Let’s say that, having run all of the appropriate tests and conducted a thorough examination, your dentist concludes that mercury fillings are indeed the problem. Even then, the careful dentist won’t just start drilling and filling. He or she must be sure that the new restorative material is biocompatible: that it won’t cause a toxic or allergic reaction that can lead to further health problems. If you are sensitive to mercury and a dentist replaces it with a direct composite that contains a substance you’re also sensitive to, you may be somewhat better off than you were, but your immune system remains under siege.
Think again of the car with the chirping engine. Testing has determined that the problem is, in fact, a faulty alternator. But say the mechanic replaces it with an alternator built for a different kind of car – one built for a Chevy truck but not your Mazda sedan. Obviously, you car still wouldn’t run very well. More, it could wind up having many problems beyond the original one.
What you replace with is just as important as the replacement itself. Compatibility tests should always be performed prior to any restorative procedure. IgA mercury saliva and blood serum tests are standard. If you prove especially sensitive to mercury and other materials, electro-dermal testing is also recommended. It can verify and refine the results of the initial tests, helping you and your dentist find the best possible match.
If your systemic illness is due to dental situations, it’s likely that your immune system and biological terrain have been greatly compromised. Your body has probably taken quite a beating from the toxic load. (Remember: with dental materials, there’s no escape from exposure. The offending materials are in your mouth 24-7, 365 days a year.) So also before replacement, measures must be taken to improve and strengthen these systems so they will be able to more efficiently detoxify your body once the offending materials have been removed. Your body is a self-regulating system. It must be prepared for the process of self-healing. While the exact measures to be taken will depend completely upon your unique situation, they commonly include dietary/nutritional changes and adding supplements and homeopathics to your daily nutritional regimen.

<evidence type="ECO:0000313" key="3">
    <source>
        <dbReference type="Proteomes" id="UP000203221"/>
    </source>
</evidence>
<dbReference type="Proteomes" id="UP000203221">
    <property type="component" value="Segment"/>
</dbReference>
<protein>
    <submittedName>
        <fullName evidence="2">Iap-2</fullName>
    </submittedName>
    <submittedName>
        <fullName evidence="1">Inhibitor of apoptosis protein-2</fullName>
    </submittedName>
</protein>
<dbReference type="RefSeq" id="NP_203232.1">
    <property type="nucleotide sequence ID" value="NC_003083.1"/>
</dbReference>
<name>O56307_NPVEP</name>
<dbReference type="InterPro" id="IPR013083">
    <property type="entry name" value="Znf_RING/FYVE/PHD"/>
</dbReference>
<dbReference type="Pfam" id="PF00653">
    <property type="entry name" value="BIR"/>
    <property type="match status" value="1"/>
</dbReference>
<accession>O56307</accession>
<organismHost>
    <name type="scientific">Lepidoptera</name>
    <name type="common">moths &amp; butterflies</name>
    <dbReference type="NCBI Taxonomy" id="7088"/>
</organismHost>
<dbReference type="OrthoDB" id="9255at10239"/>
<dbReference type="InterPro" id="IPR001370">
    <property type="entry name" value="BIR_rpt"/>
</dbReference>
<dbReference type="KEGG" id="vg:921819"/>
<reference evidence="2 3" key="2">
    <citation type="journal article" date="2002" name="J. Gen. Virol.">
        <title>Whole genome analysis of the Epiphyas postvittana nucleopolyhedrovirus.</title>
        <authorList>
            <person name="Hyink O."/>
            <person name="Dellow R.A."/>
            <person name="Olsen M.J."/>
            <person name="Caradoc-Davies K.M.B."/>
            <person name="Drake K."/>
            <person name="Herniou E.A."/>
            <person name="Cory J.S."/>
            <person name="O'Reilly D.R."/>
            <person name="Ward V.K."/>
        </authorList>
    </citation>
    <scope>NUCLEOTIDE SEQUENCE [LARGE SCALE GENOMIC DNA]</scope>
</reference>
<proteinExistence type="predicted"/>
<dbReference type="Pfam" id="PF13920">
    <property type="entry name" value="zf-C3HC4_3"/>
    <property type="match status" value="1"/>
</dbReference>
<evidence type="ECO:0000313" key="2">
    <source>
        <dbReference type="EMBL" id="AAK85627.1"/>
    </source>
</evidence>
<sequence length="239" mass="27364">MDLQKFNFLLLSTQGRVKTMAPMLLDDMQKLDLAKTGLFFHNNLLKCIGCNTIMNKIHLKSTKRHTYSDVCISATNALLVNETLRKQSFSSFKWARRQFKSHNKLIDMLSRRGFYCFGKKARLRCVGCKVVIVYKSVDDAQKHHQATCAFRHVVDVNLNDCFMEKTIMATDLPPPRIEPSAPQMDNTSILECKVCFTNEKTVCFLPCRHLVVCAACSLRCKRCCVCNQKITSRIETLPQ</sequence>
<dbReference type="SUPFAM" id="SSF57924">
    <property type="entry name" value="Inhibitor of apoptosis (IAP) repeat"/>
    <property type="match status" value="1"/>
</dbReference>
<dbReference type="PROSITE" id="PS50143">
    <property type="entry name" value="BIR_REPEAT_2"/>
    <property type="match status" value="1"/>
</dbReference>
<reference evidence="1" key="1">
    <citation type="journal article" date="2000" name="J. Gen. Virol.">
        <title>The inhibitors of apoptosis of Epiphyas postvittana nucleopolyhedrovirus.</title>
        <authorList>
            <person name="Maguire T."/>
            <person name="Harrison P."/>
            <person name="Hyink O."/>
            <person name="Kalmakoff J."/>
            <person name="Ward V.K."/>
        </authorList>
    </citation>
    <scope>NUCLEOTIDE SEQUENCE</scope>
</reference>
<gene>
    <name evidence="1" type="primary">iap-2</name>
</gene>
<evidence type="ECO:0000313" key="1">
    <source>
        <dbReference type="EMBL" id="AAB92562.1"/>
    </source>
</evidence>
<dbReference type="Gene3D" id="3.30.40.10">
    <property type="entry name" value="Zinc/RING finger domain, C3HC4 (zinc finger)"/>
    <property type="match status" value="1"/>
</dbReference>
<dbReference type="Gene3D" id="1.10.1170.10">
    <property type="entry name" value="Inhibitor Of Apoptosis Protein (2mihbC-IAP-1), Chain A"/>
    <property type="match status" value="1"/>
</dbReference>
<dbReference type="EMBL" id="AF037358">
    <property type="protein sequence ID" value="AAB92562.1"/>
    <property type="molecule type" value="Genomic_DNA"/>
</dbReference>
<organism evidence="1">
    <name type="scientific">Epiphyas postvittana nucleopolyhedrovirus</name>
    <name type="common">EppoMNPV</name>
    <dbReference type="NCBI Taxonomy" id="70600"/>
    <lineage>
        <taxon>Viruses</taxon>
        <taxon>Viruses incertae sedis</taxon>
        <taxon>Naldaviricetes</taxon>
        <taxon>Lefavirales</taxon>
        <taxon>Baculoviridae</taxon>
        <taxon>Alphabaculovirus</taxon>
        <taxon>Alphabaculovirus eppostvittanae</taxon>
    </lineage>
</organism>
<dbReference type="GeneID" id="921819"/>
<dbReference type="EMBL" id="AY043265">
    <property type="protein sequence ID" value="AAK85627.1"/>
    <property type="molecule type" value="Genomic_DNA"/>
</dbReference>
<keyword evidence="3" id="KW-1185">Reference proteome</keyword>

Mercury, root canal or cavitation removal is almost always beneficial. However, it is not an instant cure. Detoxification and healing are processes. They require a thorough understanding of the current situation and all possible routes to recovery. Because of the relationship among the dental situation, energetic health and systemic health, all aspects must be considered and treated together. Quick removal largely ignores the systemic issue: only the dental aspect is addressed. Likewise, treating the bodily symptoms without considering the dental or energetic components means that you will be fighting the problem constantly, continually, never addressing the cause. Dealing with illness in an integrative, biological manner is more time-consuming and, in the short term, more expensive. But the final goal must always be to ensure long-term health and wellness – which is always less time consuming and cheaper in the long run.
For a full description of our mercury removal protocol, click here.